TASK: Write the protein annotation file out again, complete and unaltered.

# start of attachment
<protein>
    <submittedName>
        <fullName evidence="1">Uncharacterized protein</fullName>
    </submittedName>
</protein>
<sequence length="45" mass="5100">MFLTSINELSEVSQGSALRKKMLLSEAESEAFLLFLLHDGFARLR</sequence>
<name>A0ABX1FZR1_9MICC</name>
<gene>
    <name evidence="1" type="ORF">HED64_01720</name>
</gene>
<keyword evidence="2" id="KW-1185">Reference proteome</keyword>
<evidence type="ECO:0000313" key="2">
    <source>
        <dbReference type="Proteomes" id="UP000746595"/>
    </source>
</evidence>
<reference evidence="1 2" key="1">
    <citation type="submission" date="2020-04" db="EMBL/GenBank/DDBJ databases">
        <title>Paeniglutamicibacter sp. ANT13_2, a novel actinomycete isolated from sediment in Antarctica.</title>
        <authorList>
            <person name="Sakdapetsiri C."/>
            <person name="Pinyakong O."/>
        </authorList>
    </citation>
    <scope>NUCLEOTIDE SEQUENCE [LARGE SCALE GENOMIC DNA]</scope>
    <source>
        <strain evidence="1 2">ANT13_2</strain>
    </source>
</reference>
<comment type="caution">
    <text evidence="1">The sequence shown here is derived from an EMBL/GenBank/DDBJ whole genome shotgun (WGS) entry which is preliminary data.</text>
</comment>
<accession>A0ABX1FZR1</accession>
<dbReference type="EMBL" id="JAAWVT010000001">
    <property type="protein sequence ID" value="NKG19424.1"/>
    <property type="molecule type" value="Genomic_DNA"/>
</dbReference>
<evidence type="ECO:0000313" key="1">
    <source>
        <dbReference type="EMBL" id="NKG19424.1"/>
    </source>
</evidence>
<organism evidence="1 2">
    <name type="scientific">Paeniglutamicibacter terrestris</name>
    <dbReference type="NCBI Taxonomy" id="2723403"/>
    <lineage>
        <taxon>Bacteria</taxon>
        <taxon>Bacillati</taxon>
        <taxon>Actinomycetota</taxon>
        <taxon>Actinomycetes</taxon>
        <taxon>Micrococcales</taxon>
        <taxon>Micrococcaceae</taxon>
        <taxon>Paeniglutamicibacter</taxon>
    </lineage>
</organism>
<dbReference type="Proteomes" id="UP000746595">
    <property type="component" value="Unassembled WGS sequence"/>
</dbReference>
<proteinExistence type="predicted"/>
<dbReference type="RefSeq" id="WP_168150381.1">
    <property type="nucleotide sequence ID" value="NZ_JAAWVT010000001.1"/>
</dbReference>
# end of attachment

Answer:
<protein>
    <submittedName>
        <fullName evidence="1">Uncharacterized protein</fullName>
    </submittedName>
</protein>
<sequence length="45" mass="5100">MFLTSINELSEVSQGSALRKKMLLSEAESEAFLLFLLHDGFARLR</sequence>
<name>A0ABX1FZR1_9MICC</name>
<gene>
    <name evidence="1" type="ORF">HED64_01720</name>
</gene>
<keyword evidence="2" id="KW-1185">Reference proteome</keyword>
<evidence type="ECO:0000313" key="2">
    <source>
        <dbReference type="Proteomes" id="UP000746595"/>
    </source>
</evidence>
<reference evidence="1 2" key="1">
    <citation type="submission" date="2020-04" db="EMBL/GenBank/DDBJ databases">
        <title>Paeniglutamicibacter sp. ANT13_2, a novel actinomycete isolated from sediment in Antarctica.</title>
        <authorList>
            <person name="Sakdapetsiri C."/>
            <person name="Pinyakong O."/>
        </authorList>
    </citation>
    <scope>NUCLEOTIDE SEQUENCE [LARGE SCALE GENOMIC DNA]</scope>
    <source>
        <strain evidence="1 2">ANT13_2</strain>
    </source>
</reference>
<comment type="caution">
    <text evidence="1">The sequence shown here is derived from an EMBL/GenBank/DDBJ whole genome shotgun (WGS) entry which is preliminary data.</text>
</comment>
<accession>A0ABX1FZR1</accession>
<dbReference type="EMBL" id="JAAWVT010000001">
    <property type="protein sequence ID" value="NKG19424.1"/>
    <property type="molecule type" value="Genomic_DNA"/>
</dbReference>
<evidence type="ECO:0000313" key="1">
    <source>
        <dbReference type="EMBL" id="NKG19424.1"/>
    </source>
</evidence>
<organism evidence="1 2">
    <name type="scientific">Paeniglutamicibacter terrestris</name>
    <dbReference type="NCBI Taxonomy" id="2723403"/>
    <lineage>
        <taxon>Bacteria</taxon>
        <taxon>Bacillati</taxon>
        <taxon>Actinomycetota</taxon>
        <taxon>Actinomycetes</taxon>
        <taxon>Micrococcales</taxon>
        <taxon>Micrococcaceae</taxon>
        <taxon>Paeniglutamicibacter</taxon>
    </lineage>
</organism>
<dbReference type="Proteomes" id="UP000746595">
    <property type="component" value="Unassembled WGS sequence"/>
</dbReference>
<proteinExistence type="predicted"/>
<dbReference type="RefSeq" id="WP_168150381.1">
    <property type="nucleotide sequence ID" value="NZ_JAAWVT010000001.1"/>
</dbReference>